Ariz. grapples with parental consent for in-school dentistry

A bill introduced in Arizona would require companies that send dentists into schools to obtain two-step parent or guardian permission before the dentists proceed with treatments such as root canals, crown placements, or pulpotomies, according to an article in Arizona Republic.

HB 2426, sponsored by Rep. Doris Goodale (R-District 5), was crafted in part to respond to parents who complained they were unaware that their child was undergoing extensive dental work while in school.

Parental permission for in-school dentistry is already required under an existing law, but the new bill adds a second layer of consent, verbal or written and time-stamped, before "irreversible" procedures are performed. Most treatments other than cleanings and exams would fall under the requirement.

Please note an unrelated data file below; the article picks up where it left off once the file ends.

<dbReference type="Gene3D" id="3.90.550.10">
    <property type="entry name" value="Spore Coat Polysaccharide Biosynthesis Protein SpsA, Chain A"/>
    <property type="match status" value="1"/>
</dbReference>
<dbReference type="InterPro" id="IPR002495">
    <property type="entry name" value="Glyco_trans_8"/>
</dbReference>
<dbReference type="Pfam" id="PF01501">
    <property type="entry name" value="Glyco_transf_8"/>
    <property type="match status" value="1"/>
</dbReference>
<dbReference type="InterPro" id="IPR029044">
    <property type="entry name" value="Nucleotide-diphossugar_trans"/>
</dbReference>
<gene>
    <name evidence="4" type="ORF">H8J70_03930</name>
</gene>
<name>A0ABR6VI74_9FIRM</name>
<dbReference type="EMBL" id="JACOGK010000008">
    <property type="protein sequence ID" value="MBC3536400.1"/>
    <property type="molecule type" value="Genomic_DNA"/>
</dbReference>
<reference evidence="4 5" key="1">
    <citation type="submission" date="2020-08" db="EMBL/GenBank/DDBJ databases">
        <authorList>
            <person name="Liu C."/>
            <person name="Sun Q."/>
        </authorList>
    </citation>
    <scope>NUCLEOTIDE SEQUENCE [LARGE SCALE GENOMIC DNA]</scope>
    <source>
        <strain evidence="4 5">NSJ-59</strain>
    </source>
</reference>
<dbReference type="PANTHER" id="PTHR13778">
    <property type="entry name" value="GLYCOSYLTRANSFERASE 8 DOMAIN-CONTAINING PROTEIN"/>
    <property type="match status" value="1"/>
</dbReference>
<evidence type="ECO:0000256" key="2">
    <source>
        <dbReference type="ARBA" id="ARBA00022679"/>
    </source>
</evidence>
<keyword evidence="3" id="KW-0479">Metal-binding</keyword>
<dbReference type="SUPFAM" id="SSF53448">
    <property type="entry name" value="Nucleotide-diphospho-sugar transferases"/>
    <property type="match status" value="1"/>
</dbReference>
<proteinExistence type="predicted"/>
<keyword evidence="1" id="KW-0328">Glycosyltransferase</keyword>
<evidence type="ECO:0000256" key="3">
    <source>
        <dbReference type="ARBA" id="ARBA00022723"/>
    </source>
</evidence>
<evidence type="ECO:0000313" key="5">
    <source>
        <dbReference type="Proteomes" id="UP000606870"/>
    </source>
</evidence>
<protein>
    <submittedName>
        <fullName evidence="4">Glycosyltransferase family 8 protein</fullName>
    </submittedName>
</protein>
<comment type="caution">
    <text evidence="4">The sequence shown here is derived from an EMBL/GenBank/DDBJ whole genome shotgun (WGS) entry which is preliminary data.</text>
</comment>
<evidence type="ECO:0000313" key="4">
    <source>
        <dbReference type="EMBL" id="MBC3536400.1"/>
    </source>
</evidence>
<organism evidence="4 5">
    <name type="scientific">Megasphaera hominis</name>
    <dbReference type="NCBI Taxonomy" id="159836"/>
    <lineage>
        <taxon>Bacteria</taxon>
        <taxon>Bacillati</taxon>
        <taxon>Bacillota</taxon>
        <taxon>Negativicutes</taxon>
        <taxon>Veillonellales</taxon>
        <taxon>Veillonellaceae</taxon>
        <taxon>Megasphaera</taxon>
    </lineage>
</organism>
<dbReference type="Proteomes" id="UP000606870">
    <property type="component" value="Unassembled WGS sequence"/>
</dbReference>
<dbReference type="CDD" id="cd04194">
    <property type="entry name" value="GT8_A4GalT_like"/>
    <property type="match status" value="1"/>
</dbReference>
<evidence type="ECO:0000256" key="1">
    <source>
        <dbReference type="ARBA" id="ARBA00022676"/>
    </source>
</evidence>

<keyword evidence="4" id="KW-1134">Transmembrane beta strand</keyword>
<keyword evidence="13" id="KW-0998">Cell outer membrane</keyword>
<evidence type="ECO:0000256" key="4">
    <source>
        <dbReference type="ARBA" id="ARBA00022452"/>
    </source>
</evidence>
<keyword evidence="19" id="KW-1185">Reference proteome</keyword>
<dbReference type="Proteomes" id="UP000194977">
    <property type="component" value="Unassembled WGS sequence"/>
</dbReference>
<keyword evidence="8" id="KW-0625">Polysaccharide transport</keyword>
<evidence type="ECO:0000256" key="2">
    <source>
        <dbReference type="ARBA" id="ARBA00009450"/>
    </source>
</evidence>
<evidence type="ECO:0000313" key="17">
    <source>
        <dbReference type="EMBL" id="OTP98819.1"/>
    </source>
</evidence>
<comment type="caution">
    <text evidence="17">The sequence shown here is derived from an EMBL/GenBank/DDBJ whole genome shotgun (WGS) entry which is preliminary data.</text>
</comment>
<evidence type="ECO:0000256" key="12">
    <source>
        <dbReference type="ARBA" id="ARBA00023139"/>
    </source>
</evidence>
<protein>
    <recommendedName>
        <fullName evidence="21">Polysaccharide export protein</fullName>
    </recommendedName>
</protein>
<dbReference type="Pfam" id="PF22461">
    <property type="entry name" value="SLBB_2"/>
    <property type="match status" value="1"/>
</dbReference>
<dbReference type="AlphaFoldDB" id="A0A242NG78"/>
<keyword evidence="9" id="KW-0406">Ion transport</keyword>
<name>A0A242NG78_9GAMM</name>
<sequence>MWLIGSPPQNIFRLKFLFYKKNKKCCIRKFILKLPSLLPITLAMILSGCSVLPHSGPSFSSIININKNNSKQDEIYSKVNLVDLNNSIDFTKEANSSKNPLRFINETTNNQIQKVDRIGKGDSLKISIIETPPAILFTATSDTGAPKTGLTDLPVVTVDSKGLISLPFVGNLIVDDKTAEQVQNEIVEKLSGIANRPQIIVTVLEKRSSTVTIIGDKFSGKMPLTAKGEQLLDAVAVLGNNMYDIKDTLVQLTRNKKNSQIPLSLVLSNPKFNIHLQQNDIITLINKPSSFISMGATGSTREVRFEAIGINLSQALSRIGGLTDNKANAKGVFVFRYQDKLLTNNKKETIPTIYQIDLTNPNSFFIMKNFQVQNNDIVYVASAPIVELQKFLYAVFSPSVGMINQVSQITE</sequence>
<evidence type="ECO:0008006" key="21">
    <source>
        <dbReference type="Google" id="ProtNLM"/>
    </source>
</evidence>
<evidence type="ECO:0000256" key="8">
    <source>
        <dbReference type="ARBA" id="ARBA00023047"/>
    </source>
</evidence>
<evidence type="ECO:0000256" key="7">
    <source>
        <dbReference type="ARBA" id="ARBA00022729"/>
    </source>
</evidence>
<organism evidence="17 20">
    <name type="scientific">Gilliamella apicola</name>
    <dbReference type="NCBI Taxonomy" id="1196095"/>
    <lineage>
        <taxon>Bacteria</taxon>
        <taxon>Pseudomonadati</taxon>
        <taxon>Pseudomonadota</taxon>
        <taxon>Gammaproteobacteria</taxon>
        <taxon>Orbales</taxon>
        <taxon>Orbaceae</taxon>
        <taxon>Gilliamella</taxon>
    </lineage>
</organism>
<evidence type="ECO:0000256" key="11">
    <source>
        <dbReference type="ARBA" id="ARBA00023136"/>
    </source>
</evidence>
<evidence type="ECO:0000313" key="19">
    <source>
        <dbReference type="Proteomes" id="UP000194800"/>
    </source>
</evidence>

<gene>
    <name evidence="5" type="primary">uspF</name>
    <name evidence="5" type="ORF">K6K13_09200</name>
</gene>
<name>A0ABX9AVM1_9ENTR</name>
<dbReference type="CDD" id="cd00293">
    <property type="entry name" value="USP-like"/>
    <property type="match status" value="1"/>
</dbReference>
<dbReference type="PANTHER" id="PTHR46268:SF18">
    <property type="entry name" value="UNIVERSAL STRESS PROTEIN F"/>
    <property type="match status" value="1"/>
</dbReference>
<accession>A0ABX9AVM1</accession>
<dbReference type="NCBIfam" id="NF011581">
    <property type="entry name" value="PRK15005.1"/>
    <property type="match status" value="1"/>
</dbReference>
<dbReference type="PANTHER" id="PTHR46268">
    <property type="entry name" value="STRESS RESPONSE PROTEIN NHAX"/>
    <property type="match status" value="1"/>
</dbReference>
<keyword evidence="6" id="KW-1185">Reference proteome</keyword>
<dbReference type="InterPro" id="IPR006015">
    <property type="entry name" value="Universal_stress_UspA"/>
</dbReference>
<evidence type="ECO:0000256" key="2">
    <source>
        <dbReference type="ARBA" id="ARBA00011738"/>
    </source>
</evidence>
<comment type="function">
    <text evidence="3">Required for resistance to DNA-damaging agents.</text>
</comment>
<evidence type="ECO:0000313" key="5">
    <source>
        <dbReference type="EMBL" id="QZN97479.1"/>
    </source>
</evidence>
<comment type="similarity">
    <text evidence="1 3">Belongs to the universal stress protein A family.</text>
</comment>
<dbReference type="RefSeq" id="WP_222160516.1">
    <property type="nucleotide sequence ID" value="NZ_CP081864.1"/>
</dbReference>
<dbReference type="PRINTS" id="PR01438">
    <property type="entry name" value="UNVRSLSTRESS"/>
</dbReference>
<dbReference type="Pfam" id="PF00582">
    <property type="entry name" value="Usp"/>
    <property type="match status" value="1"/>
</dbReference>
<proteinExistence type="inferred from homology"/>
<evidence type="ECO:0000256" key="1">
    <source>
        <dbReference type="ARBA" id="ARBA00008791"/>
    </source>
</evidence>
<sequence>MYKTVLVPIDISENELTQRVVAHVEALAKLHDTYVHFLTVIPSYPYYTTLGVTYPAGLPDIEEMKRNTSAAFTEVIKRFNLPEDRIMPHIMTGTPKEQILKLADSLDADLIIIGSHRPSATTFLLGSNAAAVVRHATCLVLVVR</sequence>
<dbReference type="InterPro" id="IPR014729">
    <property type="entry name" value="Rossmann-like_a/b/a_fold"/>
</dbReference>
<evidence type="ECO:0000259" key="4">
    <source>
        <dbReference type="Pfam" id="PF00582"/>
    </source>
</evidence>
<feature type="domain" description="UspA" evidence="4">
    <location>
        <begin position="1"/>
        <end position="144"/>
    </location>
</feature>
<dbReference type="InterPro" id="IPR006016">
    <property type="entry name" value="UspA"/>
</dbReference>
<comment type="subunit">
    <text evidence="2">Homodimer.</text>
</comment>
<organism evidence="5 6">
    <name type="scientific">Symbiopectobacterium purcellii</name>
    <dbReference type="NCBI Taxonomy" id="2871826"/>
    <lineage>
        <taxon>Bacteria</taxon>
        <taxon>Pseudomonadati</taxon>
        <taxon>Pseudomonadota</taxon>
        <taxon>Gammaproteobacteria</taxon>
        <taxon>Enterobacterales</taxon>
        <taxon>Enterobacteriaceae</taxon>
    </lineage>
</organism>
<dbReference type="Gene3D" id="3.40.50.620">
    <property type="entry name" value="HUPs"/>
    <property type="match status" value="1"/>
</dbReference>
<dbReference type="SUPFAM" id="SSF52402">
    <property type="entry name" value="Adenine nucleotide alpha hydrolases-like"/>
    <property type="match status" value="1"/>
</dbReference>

For-profit dental companies that visit schools have proliferated in the state, many aimed at treating low-income students. ReachOut Healthcare America, a Phoenix mobile dental company, contends that their service is necessary and provides treatment to those who would otherwise not receive it.

Goodale explained that the bill, which has been advanced by the House of Representatives' Health Committee, is designed to protect children. She also intends to push for greater communication between local dental practices and in-school providers to better coordinate continuing care needs.

Goodale's bill was guided in part by an Arizona State Board of Dental Examiners' stakeholder group.

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